Here is one of the forementioned jams: very cheesy but undeniably adorable...
After learning about the characteristics of telenovelas in class, many primetime dramas that I watch on television strongly share these traits. One of my all-time favorite teen dramas is “The O.C.” “The O.C.” was on air from 2003 to 2007, and it took place in Orange County, California. As we have learned in class, in the first episode of the telenovela, the two main characters meet for the first time. The first episode of “The O.C.” begins with Ryan, the protagonist, going to jail for robbery. His attorney is Sandy Cohen. Sandy realizes all the potential that Ryan has to offer, and he insists that Ryan stays with him and his family for some time so that Ryan can stop getting into dangerous situations. Ryan then stays with the Cohen family and becomes best friends with Sandy’s son, Seth.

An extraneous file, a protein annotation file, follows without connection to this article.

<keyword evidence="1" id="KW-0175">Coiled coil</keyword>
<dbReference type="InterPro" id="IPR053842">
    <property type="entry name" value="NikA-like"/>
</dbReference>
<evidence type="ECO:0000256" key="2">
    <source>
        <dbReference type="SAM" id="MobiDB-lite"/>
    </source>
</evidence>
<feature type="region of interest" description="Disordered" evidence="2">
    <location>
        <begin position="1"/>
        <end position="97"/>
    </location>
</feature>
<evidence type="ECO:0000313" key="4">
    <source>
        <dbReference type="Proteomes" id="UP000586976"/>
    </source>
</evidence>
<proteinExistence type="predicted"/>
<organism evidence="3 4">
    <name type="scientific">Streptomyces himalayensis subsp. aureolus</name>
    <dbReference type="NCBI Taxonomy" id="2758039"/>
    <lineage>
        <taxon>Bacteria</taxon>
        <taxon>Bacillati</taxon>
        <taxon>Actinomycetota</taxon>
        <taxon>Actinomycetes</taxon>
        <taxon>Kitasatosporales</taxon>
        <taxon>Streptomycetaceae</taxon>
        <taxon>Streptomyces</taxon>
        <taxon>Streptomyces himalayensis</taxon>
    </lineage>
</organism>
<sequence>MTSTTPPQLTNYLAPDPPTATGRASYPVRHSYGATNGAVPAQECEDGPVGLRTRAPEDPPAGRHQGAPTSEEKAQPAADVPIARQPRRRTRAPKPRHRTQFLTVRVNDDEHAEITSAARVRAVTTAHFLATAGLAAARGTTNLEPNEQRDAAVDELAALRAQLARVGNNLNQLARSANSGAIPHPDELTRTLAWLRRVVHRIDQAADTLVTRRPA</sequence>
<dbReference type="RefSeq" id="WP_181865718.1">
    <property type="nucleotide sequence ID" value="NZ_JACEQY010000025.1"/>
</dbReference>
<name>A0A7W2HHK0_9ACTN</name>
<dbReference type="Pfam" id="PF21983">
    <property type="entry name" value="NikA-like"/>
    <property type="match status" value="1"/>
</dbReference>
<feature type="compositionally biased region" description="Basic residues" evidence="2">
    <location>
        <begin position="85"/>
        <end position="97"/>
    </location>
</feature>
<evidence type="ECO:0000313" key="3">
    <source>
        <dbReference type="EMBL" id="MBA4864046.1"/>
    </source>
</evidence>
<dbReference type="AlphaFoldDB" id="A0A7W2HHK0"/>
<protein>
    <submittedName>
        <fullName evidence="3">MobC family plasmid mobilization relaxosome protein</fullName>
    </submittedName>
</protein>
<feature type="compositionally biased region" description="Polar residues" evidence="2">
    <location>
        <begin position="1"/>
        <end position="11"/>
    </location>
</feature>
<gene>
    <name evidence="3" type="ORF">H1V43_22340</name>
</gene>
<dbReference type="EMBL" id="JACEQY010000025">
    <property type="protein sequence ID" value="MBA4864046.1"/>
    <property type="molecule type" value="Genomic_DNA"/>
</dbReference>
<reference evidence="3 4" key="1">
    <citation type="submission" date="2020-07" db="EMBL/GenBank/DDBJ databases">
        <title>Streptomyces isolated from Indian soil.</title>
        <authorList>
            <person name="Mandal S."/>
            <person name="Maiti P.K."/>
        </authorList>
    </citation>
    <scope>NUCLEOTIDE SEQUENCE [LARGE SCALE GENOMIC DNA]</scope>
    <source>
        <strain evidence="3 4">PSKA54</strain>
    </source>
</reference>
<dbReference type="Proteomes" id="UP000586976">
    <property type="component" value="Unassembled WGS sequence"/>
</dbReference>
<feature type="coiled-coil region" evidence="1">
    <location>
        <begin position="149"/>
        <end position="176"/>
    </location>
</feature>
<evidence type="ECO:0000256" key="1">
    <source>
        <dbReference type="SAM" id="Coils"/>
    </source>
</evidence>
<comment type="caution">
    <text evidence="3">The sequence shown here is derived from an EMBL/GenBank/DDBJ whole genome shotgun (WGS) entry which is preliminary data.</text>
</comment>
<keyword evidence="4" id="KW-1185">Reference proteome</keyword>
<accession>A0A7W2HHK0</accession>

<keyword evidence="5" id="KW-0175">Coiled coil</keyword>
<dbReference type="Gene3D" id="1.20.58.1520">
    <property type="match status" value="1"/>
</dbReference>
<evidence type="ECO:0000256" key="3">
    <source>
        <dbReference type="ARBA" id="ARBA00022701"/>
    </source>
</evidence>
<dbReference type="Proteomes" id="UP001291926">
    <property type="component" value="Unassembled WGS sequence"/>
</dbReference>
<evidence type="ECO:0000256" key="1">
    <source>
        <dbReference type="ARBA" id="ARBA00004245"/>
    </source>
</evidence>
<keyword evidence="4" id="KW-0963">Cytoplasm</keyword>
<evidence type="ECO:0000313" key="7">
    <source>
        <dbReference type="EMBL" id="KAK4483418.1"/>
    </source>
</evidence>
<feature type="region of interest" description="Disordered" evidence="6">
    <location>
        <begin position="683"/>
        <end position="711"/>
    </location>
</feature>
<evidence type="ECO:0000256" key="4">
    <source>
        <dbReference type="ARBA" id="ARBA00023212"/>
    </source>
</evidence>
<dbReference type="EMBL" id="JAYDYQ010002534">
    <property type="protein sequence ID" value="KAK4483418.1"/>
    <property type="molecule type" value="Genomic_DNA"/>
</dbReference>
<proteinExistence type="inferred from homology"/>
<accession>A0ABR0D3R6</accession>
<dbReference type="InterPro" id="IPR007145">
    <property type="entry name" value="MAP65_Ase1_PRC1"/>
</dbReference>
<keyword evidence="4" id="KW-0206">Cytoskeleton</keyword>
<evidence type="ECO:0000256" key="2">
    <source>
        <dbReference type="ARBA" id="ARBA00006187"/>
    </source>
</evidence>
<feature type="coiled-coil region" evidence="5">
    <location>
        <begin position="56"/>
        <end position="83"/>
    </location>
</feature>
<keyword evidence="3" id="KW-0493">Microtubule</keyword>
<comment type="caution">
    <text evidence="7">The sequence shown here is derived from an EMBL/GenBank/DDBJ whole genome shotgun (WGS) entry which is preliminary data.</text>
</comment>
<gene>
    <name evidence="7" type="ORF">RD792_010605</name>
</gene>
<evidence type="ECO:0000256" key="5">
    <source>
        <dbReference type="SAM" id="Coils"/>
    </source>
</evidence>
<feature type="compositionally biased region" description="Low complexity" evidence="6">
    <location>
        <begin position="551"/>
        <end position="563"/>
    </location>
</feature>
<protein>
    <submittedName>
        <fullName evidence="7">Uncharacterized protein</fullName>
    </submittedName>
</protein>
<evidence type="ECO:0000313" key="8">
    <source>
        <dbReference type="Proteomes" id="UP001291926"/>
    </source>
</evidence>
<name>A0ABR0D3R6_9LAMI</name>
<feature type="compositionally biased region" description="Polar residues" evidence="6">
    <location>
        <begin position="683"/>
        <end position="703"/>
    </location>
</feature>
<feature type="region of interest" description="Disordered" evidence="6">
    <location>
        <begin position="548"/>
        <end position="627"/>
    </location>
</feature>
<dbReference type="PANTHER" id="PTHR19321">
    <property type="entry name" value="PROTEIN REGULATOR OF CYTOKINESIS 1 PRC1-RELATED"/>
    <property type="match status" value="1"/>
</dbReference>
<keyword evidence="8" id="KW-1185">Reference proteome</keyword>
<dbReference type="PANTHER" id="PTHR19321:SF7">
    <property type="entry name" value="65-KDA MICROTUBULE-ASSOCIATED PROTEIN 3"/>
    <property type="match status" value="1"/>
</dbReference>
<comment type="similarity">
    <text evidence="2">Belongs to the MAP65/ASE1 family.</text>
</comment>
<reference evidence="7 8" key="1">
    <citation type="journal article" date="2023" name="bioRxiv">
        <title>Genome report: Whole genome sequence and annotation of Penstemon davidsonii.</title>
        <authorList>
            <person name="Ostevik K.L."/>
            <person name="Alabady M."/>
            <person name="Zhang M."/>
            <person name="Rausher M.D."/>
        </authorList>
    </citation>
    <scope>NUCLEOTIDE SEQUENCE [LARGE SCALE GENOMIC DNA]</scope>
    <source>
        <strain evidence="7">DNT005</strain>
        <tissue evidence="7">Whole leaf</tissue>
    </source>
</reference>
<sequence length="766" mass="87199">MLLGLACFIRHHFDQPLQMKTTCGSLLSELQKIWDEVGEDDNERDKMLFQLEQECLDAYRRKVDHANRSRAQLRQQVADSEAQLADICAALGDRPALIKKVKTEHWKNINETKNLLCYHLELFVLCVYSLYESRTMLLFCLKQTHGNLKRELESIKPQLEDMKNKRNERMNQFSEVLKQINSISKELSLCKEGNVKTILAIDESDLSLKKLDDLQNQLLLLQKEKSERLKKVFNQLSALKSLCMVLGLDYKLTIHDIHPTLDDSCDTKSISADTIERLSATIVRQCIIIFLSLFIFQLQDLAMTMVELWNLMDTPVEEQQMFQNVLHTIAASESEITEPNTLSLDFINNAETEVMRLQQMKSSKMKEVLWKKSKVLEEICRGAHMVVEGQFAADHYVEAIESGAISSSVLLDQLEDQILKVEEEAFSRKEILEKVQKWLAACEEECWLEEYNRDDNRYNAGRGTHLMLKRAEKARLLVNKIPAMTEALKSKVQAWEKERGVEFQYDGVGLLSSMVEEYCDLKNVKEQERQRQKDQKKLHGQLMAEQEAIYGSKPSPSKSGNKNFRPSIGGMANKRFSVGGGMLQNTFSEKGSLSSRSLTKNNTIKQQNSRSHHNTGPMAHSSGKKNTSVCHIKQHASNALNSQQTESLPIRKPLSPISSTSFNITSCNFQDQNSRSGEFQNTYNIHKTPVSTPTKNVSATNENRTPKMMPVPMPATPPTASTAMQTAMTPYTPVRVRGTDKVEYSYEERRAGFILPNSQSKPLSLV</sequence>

Towards the end of the first episode, Ryan steps outside of the Cohen house to smoke a cigarette. There on the sidewalk next to him is Marissa. Immediately, the two make a strong connection. Marissa and Ryan’s plot line is especially interesting because Marissa comes from one of the wealthiest families in Orange County, whereas Ryan is abandoned from his alcoholic mother. The plot thickens when Marissa’s boyfriend Luke picks up Marissa in his truck. The love triangle is immediately born, which is a very important element of the telenovela. “The O.C.” series is completely addicting, just like a telenovela, because of family issues, multiple love triangles, many issues with the law, bankruptcy, and everyday issues that teens must deal with.